You were created from an Exploding Star. We are all Stardust

You were created from an Exploding Star. We are all Stardust

Have you ever heard Moby’s popular song “We Are All Made of Stars”? If not, then do it now as latest studies have shown that it is actually true.

This concept came forward in the 1980s during the telecast of the T.V series called Cosmos. Astronomer Carl Sagan was the narrator of this show and explained different topics related to Science. One of them was, ‘The Origin of Life and the Solar System’. He declared humans as stardust in the following words.

We are a way for the universe to know itself. Some part of our being knows this is where we came from. We long to return. And we can, because the cosmos is also within us. We’re made of star stuff.”

All the elements that are present in this world have come from a star. The scientific logic to back this claim is known as Nucleosynthesis. According to this theory, there were tiny particles everywhere in this universe after the Big Bang. They combined to give birth to the simplest elements known to man in today’s world, Hydrogen, and Helium. Stars were formed later as clouds of gas and dust came near each other due to the gravitational pull. The temperature continued to increase alongside the density of these clouds. As a result, the cores of these young stars heated up to 10,000,000o C. This initiated the fusion process and the molecules of both these gases fused together. This merger produced heavier elements like oxygen, carbon, and nitrogen.

As there is a limit to everything, this procedure ends with the explosion of the star. This releases an immense amount of energy in the surroundings of the star which becomes an ideal place for the formation of heavy elements. This blast is also responsible for spreading the stardust in different parts of the universe. The stardust from the first stars of the universe continued to accumulate to the point where a planet like Earth became sustainable for life. All the atoms of Oxygen, Nitrogen, Carbon, and Iron in our bodies have come through these stars. All forms of life on Earth are dependent on these elements so we can safely assume that life was not possible without the stardust of the previous generation stars. Chris Impey, a Professor of Astronomy at the University of Arizona, summed it up beautifully as he said,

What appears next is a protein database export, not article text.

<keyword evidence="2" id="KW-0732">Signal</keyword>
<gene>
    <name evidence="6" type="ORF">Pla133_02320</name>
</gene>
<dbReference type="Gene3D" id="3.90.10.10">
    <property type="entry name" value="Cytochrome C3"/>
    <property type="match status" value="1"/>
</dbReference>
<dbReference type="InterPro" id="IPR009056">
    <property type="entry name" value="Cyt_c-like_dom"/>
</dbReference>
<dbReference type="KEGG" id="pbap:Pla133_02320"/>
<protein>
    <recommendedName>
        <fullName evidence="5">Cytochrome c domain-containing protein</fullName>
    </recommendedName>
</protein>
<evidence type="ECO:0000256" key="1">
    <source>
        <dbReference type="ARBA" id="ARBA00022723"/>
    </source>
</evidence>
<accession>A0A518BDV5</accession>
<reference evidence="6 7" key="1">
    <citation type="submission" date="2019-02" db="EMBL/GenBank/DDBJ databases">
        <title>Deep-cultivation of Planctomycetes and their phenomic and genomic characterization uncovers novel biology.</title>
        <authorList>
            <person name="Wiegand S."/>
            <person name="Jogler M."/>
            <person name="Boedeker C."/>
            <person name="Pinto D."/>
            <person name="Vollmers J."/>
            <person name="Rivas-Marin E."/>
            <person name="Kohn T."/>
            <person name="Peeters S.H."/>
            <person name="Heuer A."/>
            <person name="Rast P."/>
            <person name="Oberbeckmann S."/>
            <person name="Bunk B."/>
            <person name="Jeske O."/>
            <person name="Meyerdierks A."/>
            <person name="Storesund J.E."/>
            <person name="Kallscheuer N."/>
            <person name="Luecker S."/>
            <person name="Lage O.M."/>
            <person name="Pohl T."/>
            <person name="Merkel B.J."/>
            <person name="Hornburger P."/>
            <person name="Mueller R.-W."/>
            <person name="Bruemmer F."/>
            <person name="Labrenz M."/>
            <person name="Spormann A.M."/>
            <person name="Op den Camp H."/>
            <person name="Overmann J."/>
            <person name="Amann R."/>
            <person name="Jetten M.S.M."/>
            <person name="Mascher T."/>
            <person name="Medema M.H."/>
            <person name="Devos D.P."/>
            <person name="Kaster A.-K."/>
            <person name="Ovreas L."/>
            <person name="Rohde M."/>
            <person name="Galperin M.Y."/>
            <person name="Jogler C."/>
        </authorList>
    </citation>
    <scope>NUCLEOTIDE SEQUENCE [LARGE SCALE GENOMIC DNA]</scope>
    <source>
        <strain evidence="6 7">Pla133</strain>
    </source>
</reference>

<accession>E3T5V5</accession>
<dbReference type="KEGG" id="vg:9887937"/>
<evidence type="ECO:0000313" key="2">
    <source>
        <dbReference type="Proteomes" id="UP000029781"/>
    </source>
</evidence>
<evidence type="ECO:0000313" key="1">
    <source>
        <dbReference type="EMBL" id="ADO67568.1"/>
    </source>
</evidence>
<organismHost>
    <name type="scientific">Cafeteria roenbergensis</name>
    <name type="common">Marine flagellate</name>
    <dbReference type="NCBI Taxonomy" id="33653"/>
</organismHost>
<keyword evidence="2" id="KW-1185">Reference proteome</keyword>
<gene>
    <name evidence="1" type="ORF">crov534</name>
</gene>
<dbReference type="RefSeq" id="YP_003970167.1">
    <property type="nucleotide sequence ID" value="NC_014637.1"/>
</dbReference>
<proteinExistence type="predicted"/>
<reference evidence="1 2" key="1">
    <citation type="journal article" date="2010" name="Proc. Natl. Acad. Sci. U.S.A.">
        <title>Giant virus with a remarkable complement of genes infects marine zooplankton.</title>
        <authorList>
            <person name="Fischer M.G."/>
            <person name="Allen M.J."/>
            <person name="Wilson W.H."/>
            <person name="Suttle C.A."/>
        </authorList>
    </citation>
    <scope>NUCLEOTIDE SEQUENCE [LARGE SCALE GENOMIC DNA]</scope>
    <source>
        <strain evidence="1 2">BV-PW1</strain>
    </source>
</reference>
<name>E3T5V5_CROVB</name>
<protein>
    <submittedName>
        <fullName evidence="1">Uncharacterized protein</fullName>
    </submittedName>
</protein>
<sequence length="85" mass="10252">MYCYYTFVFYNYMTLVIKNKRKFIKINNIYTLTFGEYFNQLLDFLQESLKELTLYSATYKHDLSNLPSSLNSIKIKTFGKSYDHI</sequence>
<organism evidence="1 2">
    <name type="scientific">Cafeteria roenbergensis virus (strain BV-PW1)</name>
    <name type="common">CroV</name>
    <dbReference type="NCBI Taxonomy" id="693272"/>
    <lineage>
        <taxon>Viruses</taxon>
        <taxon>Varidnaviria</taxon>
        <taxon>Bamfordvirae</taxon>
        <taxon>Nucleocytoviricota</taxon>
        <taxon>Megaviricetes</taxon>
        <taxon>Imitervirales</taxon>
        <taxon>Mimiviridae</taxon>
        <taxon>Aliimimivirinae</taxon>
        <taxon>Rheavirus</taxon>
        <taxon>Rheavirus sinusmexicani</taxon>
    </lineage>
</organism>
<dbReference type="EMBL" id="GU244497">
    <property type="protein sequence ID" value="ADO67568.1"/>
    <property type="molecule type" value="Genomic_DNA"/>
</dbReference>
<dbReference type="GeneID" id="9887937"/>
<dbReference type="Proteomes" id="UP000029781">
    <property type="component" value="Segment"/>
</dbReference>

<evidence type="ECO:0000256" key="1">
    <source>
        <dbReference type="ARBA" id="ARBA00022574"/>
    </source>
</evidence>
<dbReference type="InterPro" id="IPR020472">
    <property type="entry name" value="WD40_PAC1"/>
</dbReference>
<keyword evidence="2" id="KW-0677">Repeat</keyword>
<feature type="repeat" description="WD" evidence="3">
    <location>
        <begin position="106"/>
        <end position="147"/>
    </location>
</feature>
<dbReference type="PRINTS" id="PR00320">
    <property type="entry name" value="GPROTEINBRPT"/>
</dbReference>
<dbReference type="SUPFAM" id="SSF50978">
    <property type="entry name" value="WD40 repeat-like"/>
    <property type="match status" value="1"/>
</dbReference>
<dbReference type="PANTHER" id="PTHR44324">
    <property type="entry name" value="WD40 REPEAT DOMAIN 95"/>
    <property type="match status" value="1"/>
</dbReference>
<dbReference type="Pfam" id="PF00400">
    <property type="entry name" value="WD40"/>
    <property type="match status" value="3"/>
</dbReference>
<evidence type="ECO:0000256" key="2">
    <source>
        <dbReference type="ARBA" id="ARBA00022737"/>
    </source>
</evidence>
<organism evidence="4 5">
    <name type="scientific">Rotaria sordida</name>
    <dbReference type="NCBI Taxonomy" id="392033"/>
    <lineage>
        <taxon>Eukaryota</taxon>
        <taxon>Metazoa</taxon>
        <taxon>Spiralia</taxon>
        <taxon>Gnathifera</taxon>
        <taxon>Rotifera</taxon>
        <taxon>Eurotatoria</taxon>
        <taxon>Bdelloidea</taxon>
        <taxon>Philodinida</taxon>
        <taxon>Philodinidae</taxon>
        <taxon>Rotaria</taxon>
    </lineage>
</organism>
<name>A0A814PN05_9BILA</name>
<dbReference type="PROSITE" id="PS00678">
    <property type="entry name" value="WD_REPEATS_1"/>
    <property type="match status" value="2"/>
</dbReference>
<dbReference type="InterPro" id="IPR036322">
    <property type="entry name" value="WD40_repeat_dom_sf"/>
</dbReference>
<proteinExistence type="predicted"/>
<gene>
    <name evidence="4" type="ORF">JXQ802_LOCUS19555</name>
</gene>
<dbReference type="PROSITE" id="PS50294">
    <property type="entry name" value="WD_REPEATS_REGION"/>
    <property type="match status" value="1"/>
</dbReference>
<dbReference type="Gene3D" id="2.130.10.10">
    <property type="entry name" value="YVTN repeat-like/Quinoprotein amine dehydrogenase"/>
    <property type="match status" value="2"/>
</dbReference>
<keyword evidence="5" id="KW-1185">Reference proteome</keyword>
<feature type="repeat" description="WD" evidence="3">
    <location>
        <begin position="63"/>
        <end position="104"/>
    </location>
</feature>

All organic matter containing carbon was produced originally in stars. The universe was originally hydrogen and helium, the carbon was made subsequently, over billions of years.”

The explosion of stars is known as Nova. Similarly, if the star is a massive one, the explosion is named as a Supernova. According to a theory, the brightness of a supernova is at its peak few days after the initial blast. A lot of people think that the star fades away immediately after the nova but that is not true. Although it dies with the explosion, it continues to shine for some weeks. It does start to fade but the process is slow and it can take quite a lot of time. That’s the reason why scientists believe that the first stars had only Hydrogen and Helium to thrive on and these heavy elements emerged as a result of these supernova explosions.

Can you imagine a life without food or water? Does smartphone act as your Inhaler? Say Thanks to the stars as none of that could have been possible without these massive stars.

Everything that we have around us is made from the elements that came from an exploding star. The amount of heat at these stars provide a suitable environment for the collision of atoms. As a result, new elements are formed that are spread to the far-flung areas of the universe when the star explodes. Impey verified this theory and said,

It’s a well-tested theory. We know that stars make heavy elements, and late in their lives, they eject gas into the medium between stars so it can be part of subsequent stars and planets (and people).

Scientists have explained some other ways as well for the formation of new elements. One of them is ‘stellar smash-ups’. This name is given to a concept where two dying stars collide with each other and produces heavy elements like gold.

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